55 years later | Mt. Airy News

55 years later | Mt. Airy News

Roger Keck, standing over the grave of Pfc. David Banks Bryant in Dillwyn, Va., last month. As a young soldier, Keck accompanied Bryant’s body to Dillwyn in 1966, after the latter was killed in Vietnam. Last month he returned, placing flowers and a flag on the grave, then spending time with Bryant’s brother.

On a recent warm summer Sunday, in a remote, sunbathed cemetery in central Virginia, a Mount Airy man concluded a trip 33 years in the making.

And in so doing, he was reminded that the celebrations many across the nation enjoy today, on Independence Day, has come with a terrible price for many throughout the nation’s history.

Roger Keck’s visit to the small cemetery at Maple Grove Pentecostal Church just outside of Dillwyn, Virginia, was a trip he’d been wanting to make since 1988. In some respects, it was a journey he’d been on since 1966, the first and up until now only, time he’d ever visited the Virginia town.

That first time, in August of 1966, he was a sergeant in the U.S. Army, sent there with a sacred assignment — he was accompanying the body of Pfc. David Banks Bryant, who at 23 had been killed in Vietnam.

“I got orders to escort his body home,” Keck said recently, recalling that solemn train trip nearly six decades ago. Keck was stationed at Fort Jackson, in South Carolina, nearing the end of his five-year stent in the army.

His assignment was in some ways simple — he would accompany the body home, see that it was received properly at a local funeral home there, then stand watch over the fallen soldier’s body every day for five days, until the deceased soldier was laid to rest.

Keck said it was a sad assignment, to be sure — watching a family, in this case parents, a brother and a sister, receive the body of their loved one is a difficult experience, but the weight of his duty didn’t fully sink in at the time.

“At the time, I was young. It was a job I had to do. I probably didn’t think about it a whole lot about that, because it was a job I was ordered to do.”

As is often the case, time changed his view on that assignment, other events revealing the gravity of what he’d been tasked with doing.

The first of those occurrences was his own personal tragedy — the loss of a son, who died in a car wreck in 1983.

“When a family loses a child, it’s not the same as losing a spouse,” he said. After the loss of his own son, Keck said he began to think back to 1966, accompanying the body of Pfc. Bryant back to the deceased soldier’s hometown, of the deep loss his parents must have felt.

Five years later, in 1988, Keck said he and his wife, Donna, were visiting the Vietnam Memorial Wall in Washington, D.C., when he found Bryant’s name etched in the monument.

“I told my wife, then, I wanted to go back to that grave some day and visit the family.”

Only problem was, Keck said he couldn’t remember the name of the town, or the funeral home, or even the church where the soldier was buried.

“I have family in and around Richmond, Virginia, and I asked them to see if they could find a cemetery there with his gravestone and name on it, to no avail.”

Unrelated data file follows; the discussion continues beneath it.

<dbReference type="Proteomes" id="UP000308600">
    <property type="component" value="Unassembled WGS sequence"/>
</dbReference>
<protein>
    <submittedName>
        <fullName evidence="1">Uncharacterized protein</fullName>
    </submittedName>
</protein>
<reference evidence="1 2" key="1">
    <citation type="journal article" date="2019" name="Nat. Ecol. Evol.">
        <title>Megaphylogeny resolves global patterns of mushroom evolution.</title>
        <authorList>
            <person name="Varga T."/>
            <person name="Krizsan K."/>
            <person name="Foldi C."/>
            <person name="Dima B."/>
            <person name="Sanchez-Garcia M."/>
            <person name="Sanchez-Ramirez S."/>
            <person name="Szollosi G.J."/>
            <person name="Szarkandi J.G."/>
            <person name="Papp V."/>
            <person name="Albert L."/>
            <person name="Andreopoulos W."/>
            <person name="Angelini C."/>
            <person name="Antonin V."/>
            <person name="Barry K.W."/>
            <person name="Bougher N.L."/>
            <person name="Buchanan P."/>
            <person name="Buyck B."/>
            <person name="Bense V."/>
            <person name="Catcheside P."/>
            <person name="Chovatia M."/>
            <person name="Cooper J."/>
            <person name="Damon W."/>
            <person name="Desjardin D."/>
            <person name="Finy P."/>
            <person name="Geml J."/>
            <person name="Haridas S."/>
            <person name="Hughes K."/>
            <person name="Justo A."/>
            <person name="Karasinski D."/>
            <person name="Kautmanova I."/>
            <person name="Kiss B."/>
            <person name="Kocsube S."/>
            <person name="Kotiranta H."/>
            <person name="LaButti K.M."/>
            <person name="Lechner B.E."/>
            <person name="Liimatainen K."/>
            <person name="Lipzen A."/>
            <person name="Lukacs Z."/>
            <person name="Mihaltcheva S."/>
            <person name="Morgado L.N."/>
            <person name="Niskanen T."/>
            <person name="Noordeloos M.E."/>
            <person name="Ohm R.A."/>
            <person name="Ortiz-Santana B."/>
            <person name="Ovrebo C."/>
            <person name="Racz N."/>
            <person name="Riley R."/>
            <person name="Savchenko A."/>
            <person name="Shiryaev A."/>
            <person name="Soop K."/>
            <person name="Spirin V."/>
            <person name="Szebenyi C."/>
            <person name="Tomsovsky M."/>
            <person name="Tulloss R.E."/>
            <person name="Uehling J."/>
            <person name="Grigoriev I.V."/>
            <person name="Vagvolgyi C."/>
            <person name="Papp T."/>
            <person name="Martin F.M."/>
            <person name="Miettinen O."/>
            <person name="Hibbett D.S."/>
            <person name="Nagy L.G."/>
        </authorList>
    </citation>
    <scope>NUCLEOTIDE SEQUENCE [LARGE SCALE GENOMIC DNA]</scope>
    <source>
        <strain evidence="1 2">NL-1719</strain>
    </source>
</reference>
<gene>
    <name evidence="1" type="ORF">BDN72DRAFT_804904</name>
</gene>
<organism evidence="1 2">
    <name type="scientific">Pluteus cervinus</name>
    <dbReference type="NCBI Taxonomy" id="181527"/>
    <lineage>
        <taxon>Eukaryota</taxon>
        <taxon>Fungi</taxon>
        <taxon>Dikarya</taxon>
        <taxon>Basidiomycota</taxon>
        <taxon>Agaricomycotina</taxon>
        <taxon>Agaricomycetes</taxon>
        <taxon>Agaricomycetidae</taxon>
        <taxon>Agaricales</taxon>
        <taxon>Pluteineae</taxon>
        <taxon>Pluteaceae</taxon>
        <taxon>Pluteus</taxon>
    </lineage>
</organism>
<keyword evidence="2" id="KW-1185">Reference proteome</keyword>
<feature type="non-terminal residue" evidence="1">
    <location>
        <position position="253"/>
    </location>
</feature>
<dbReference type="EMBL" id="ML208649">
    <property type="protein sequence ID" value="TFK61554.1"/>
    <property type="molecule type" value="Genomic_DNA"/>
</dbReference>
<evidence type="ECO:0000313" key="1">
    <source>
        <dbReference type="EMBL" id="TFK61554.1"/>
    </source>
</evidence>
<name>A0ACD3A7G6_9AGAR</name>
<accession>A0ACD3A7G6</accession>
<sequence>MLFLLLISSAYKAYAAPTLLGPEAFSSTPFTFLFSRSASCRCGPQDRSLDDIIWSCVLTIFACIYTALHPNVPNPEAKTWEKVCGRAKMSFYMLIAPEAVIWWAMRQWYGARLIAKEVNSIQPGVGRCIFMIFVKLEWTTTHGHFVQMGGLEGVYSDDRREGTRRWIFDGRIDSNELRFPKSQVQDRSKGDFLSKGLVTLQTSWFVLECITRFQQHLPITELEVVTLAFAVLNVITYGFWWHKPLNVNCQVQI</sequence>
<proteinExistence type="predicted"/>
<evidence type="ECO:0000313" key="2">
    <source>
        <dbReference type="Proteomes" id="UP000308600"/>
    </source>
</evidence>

He made other attempts at trying to find the burial site, but all were equally fruitless, though he still harbored some hope of finding his way at some point.

Then came a home cleaning project last month, during which Keck discovered many of his military papers.

And there, in his old briefcase, were the orders he received so many decades ago, in such good shape they appeared as if they might have been freshly typed that day — and they clearly showed the body had been taken to Dunkum Funeral Home in Dillwyn.

“It was June 4 I got the records out, found the orders,” Keck recalled.

An internet search showed the funeral home was still in business, and a quick call had him in touch with Karen Dunkum, whose husband’s family had been managing the funeral home for generations. She took down the relevant information, then they hung up.

Less than a half-hour later, she returned Keck’s call.

Yes, she said they still had all of the relevant records. Yes, they had the name of the church where he was buried — Maple Grove Pentecostal. And yes, he still had family living in the area, Bryant’s younger brother, who was now 75.

And one more piece of information — that day, June 4, when Keck found the old military records, when he contacted Dunkum, was Bryant’s birthday. He would have been 78 on that day.

“Cold chills ran over me,” Keck said. “I’d been looking for that for so long. It had been 55 years…and to find that on his birthday.”

Bryant’s brother, Richard Bryant, remembered Keck and said he was anxious to meet him again. So on June 13, Keck and his wife took an early morning drive to Dillwyn.

There, he said they met Richard Bryant as well as Karen Dunkum. They attended church that morning at Maple Grove Pentecostal, and afterward the group walked out to Bryant’s grave, where Keck placed flowers and an American flag.

“For me, it was very emotional, I broke down,” he said, growing solemn at the memory. “I have such a true, honest love for my country and for these men who died. It’s sometimes hard to talk about it, even now…It’s a true connection, I’ll tell you that.”

Keck said that while it is normal for individuals to think about those who have died in service on Memorial Day, and to thank those who have served on Veteran’s Day, other holidays, such as Independence Day, make him think of men and women such as Bryant, who sacrificed their lives in service to the nation.

For Keck, he said making the trip last month, so many years after that first train ride to Dillwyn, was “something I had to do. It was all out of respect for him and his family.”

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